• scratch •
skræch • Hear it!
Part of Speech: Verb
Meaning: 1. To rub the nails, claws, or another abrasive object gently over the skin to relieve itching. 2. To score or make a shallow cut or cuts on a surface. 3. To make a harsh scraping sound, as 'to scratch a blackboard'. 4. To eke, as to 'scratch a living from a small farm'. 5. To cancel, remove, or withdraw, as 'to scratch the third event of a sport competition'.
Notes: Scratch is an authentic (not borrowed) English word with a rich complement of derivations. Someone who scratches or a tool for scratching is a scratcher. Something that can be scratched is scratchable; if not, it is unscratchable. An object without scratches is scratchless. The present participle, scratching, is used for the regular action noun and adjective.
In Play: Since today's word has so many common meanings, let's focus on the last two metaphorical uses: "In the mid-1800s people scratched a bare existence soaking up surface oil around Oil Creek in Pennsylvania." The fifth sense above may be heard in expressions like this: "The three-legged race was scratched because of a pouring rain."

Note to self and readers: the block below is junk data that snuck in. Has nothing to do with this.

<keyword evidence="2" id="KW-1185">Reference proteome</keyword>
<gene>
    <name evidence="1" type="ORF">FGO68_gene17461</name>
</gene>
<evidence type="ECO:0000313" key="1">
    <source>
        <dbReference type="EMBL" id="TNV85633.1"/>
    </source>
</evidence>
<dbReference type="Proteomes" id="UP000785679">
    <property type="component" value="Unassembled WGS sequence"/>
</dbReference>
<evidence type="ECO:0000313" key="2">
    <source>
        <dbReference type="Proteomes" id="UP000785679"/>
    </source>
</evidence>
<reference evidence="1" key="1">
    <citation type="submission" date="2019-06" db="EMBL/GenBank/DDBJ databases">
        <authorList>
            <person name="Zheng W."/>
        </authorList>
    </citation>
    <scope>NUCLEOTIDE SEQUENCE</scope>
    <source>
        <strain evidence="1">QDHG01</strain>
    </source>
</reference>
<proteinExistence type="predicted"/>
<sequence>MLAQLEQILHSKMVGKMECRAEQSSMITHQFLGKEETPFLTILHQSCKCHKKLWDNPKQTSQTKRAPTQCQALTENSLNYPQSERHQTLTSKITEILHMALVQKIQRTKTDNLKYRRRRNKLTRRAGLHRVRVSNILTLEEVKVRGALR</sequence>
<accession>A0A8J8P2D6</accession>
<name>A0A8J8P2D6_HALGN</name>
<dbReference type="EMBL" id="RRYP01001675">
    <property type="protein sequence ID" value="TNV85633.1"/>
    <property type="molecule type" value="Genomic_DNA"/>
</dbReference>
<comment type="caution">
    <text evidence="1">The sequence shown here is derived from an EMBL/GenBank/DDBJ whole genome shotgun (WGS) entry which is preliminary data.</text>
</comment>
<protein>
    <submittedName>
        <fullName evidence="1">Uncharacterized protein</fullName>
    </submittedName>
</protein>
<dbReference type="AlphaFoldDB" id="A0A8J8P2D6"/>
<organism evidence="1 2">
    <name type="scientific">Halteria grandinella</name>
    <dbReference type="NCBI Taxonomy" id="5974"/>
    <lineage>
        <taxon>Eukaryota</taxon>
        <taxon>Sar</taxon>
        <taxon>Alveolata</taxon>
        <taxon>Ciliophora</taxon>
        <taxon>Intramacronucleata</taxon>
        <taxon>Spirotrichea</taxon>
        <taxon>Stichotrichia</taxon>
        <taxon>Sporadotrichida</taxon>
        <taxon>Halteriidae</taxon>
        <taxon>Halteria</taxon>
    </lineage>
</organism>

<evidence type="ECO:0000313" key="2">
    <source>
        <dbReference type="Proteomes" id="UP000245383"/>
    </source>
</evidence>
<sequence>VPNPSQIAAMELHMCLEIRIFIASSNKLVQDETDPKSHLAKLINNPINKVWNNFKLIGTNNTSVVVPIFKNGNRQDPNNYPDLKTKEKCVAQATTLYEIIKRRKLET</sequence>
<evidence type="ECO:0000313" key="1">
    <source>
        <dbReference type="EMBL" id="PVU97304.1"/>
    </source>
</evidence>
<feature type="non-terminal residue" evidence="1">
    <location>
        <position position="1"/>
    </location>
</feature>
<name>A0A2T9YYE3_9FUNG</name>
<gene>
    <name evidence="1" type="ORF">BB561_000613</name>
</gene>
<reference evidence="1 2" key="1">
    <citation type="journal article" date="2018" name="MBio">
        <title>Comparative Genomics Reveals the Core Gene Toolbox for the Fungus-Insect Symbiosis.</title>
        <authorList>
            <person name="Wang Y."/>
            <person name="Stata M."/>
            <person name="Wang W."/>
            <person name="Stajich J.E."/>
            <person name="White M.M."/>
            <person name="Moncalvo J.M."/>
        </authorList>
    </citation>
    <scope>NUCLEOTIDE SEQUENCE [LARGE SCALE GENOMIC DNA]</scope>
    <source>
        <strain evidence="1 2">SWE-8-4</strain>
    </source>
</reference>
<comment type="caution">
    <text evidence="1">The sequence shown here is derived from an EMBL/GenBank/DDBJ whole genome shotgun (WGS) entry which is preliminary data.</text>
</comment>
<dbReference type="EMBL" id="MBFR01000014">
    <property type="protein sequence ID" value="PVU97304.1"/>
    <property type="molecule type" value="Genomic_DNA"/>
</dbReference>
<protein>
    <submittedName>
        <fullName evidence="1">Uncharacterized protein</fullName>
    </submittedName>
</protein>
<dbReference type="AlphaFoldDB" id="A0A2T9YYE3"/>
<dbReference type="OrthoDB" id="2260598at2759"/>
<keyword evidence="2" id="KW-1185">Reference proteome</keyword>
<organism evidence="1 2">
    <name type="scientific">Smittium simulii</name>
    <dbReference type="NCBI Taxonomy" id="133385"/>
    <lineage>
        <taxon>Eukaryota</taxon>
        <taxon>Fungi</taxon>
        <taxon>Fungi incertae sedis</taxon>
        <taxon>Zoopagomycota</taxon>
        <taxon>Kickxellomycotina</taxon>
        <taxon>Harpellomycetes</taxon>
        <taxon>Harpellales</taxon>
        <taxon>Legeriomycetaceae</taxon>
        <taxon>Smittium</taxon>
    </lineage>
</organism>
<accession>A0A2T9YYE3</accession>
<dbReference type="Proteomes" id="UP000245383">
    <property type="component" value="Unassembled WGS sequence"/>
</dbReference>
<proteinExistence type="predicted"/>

Word History: Today's Good Word is a blend of late Middle English scrat "scratch" + cratch(e) "to scratch". Scrat seems to be Proto-Indo-European. It turns up in several Indo-European languages without the initial PIE Fickle S: Swedish kratta "to rake" and Spanish gratar "to polish". We also find Italian grattare, French gratter, and German kratzen, all meaning "to scratch". Of course, these words implicate Middle English cratch(e), too. PIE had a word, (s)ker-/(s)kor- "to cut", which with metathesis could have let its meaning slip to "scratch". In English it ended up as shear and shred (which is close to scratch). A lot has happened to the PIE languages over the past 5000 years since PIE's existence. (Let's thank Maureen Koplow, whose first suggestion came out in 2006, for today's ordinary Good Word with the fascinating history.)
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